Characterization of the microbial community from the marine sediment of the Venice lagoon capable of reductive dechlorination of coplanar polychlorinated biphenyls (PCBs)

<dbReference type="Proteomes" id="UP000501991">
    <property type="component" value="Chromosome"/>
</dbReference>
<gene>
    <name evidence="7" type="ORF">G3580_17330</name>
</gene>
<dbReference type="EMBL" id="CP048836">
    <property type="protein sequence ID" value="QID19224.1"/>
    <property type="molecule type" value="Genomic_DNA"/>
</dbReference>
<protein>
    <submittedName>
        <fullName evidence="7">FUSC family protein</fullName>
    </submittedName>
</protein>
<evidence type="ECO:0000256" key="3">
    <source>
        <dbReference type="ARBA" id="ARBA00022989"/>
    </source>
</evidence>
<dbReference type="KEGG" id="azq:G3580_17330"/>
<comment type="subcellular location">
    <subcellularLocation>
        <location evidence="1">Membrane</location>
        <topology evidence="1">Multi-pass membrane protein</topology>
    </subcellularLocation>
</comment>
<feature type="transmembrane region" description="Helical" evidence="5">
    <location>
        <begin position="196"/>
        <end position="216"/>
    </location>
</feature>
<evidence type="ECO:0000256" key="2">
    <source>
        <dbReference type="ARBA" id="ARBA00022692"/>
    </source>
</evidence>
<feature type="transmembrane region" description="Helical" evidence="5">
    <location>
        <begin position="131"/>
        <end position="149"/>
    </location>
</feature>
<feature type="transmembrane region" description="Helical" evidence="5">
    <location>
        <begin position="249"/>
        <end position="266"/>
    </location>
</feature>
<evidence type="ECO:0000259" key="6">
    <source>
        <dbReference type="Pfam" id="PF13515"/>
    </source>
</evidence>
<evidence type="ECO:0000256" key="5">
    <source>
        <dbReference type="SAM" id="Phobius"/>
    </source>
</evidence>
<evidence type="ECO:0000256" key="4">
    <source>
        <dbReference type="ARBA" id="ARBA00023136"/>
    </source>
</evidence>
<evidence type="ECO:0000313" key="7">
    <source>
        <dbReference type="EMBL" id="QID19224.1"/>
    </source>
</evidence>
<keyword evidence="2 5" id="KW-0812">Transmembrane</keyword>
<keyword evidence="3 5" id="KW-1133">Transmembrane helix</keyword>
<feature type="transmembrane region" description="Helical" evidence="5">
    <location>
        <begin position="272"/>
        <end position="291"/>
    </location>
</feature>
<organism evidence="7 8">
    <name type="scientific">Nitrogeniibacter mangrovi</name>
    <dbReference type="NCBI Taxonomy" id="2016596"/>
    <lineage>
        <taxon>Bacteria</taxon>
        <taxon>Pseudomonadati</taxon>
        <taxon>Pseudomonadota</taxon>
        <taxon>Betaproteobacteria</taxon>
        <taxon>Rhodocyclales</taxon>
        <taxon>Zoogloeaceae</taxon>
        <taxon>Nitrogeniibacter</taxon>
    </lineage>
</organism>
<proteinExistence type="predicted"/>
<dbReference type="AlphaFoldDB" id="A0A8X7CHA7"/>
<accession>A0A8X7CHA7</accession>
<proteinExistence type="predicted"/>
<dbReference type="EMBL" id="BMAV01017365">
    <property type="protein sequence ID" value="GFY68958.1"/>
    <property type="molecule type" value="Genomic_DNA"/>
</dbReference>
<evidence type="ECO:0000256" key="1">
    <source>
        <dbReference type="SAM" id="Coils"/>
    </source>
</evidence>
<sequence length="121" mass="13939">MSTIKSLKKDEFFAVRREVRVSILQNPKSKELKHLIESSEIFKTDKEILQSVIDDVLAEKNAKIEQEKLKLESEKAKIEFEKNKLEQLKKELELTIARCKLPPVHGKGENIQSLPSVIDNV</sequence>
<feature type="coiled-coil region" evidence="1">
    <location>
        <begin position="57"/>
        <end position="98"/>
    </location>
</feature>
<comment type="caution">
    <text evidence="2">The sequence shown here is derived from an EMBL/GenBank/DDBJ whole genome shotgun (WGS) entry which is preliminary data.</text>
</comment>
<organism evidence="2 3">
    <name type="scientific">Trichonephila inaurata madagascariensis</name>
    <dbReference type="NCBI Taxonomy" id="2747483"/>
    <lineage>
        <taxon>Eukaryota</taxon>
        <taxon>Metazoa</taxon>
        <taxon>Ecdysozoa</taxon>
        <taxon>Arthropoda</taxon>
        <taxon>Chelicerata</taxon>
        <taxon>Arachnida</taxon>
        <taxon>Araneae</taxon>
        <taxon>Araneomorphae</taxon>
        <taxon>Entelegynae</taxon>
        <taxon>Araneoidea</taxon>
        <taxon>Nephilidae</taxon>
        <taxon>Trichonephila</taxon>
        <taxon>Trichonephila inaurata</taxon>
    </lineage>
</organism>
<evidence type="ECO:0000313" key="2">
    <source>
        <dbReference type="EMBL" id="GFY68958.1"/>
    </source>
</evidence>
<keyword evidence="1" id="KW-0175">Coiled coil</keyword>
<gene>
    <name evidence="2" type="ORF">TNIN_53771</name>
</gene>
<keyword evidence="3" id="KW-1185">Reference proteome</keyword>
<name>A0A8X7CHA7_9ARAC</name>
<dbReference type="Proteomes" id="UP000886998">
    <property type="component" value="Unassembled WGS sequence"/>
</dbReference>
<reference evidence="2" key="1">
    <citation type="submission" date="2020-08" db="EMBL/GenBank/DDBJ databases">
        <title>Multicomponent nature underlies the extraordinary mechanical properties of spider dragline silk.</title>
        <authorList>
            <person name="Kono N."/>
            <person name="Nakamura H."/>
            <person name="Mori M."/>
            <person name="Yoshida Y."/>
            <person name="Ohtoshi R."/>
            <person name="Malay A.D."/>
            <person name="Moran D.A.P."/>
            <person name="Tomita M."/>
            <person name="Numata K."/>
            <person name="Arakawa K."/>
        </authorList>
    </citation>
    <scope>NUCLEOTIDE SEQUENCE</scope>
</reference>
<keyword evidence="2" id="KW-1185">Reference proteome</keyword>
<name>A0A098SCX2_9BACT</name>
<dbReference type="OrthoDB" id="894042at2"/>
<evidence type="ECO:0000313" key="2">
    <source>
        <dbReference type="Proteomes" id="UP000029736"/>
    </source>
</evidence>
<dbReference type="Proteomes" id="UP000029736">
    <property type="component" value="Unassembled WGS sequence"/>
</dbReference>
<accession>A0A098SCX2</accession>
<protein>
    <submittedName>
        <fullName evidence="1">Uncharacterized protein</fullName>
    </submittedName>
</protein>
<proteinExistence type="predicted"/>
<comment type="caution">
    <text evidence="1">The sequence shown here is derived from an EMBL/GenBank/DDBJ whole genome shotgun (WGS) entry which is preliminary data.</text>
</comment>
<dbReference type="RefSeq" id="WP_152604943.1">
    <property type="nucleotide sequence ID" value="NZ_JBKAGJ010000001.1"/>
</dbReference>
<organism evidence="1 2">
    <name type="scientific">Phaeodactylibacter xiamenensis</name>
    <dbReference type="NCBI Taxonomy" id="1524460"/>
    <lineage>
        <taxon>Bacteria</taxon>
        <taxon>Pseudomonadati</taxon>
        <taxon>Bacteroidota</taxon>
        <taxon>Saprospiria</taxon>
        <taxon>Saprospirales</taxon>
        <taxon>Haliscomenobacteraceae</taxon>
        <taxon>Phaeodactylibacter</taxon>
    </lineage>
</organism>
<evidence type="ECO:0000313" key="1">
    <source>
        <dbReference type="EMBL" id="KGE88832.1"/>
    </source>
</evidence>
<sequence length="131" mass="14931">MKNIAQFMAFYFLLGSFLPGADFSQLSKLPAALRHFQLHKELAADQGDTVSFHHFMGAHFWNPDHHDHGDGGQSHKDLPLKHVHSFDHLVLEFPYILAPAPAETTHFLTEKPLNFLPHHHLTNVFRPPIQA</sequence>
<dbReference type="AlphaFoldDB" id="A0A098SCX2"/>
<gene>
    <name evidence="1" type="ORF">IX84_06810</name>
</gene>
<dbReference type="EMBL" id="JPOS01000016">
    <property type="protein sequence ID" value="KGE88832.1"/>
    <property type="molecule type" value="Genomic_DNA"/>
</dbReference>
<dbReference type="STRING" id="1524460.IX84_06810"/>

The native microbial community of a contaminated sediment from Brentella Canal (Venice Lagoon, Italy) was enriched in slurry microcosms consisting of sterile sediment suspended in sterile site water in the presence of 3,3',4,4'-tetrachlorobiphenyl, 3,3',4,4',5- and 2,3',4,4',5-pentachlorobiphenyls, 3,3',4,4',5,5'- and 2,3,3',4,4',5-hexachlorobiphenyls. The enrichment cultures were characterized at each subculturing step by 16S rRNA gene Terminal-Restriction Fragment Length Polymorphism (T-RFLP) and Denaturing Gradient Gel Electrophoresis (DGGE) analysis. About 90% of spiked polychlorinated biphenyls (PCBs) were stoichiometrically converted into di- and tri-chlorinated congeners by each enriched culture via dechlorination of flanked para chlorines and ortho-flanked meta chlorines. A 2-fold increase in PCB-dechlorination rate, the disappearance of lag phase, as well as a remarkable increase of sulfate consumption and a decline of methanogenic activity, were observed throughout subculturing. A reduction of complexity of the archaeal community, which was composed by Methanomicrobiales and Methanosarcinales, was also observed as a result of culture enrichment. The bacterial community included members of the Alpha, Gamma, Delta and Epsilon divisions of Proteobacteria, Firmicutes and Chloroflexi. Two sequence phylotypes related to the genus Sulforovum and the species Desulfococcus multivorans and two Chloroflexi enriched throughout subculturing, thus suggesting that these bacteria were involved in PCB dechlorination in the marine sediments of Brentella canal.
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